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Session based authentication and role based security for a Pyramid web application.
Python Mako
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pyramid_simpleauth is a package that implements session based authentication and role based security for a Pyramid web application.

There are many other auth implementations for Pyramid, including apex and pyramid_signup and you can, of course, easily roll your own, for example following the excellent pyramid_auth_demo. This package aims to be:

  • relatively simple: with a limited feature set
  • extensible: with event hooks and overrideable templates
  • performant: minimising db queries


If you install the package and include it in your Pyramid application, it will lock down your application and expose views at:

  • /auth/signup
  • /auth/login
  • /auth/authenticate (login via AJAX)
  • /auth/logout
  • /auth/change_username
  • /auth/change_password
  • /auth/confirm (email confirmation)
  • /auth/prefer_email (set email as the user's preferred email)

You get a user instance and an is_authenticated flag added to the request:

# e.g.: in a view callable
if request.is_authenticated:
    display = request.user.username

Plus UserSignedUp, UserloggedIn, UserLoggedOut, UserChangedPassword, UserChangedUsername, EmailPreferred and EmailAddressConfirmed events to subscribe to:

def my_event_handler(event):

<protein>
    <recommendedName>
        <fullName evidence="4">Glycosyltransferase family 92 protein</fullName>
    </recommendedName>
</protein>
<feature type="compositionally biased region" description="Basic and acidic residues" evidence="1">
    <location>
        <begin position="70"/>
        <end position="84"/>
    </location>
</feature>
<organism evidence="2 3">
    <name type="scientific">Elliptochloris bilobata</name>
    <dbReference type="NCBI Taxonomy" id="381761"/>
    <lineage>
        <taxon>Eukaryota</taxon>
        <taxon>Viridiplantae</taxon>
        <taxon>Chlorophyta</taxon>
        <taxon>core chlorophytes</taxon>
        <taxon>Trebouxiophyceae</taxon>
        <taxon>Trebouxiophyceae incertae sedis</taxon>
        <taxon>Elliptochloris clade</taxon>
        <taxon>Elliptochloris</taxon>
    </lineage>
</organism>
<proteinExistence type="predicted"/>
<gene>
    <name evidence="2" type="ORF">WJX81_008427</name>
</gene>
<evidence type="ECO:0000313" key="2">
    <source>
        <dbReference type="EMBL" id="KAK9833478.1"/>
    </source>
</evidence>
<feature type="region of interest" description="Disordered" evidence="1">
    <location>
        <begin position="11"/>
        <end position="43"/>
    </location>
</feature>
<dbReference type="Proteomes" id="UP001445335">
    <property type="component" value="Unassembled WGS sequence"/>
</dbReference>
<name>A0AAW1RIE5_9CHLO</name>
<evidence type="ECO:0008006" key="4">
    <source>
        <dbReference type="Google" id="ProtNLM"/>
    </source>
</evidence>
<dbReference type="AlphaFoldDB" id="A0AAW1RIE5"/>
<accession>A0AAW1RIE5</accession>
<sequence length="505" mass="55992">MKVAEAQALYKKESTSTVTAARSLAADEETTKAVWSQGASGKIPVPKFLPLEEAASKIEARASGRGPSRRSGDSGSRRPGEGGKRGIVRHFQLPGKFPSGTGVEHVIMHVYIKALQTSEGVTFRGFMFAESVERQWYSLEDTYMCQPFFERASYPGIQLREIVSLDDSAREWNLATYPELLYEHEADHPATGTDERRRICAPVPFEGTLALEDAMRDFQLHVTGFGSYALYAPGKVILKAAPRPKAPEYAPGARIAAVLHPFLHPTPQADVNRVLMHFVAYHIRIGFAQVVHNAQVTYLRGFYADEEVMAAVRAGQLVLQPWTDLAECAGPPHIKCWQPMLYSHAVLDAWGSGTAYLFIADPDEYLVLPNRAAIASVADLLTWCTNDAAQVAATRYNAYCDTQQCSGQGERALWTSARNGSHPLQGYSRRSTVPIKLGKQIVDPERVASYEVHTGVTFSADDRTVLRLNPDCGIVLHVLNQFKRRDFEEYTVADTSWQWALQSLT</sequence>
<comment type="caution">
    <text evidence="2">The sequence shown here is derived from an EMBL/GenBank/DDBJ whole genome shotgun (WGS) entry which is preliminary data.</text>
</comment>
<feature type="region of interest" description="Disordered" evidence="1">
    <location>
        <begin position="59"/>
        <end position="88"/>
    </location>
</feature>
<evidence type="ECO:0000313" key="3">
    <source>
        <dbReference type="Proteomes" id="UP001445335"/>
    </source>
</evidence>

request = event.request
    user = event.user
    # e.g.: send confirmation email

Flags at request.is_post_login and request.is_post_signup, stored in the session, that allow you to test whether the current request is immediately after a login or signup event. And a request.user_json property (useful to write into a template to pass data to the client side).

model.get_confirmation_link(request, email) returns a confirmation_link that will be accepted by /auth/confirm and that can typically be included in an email sent to a user who wish to validate an email address.

The EmailAddressConfirmed and EmailPreferred events give you access to the Email object as['email'], eg:

def email_address_confirmed(event):
  email_address =['email'].address
  session = event.request.session
  session.flash("%s has been confirmed successfully" % email_address)


Install using pip or easy_install, e.g.:

pip install pyramid_simpleauth


Include the package along with a session factory, pyramid_tm and pyramid_basemodel in the configuration portion of your Pyramid app: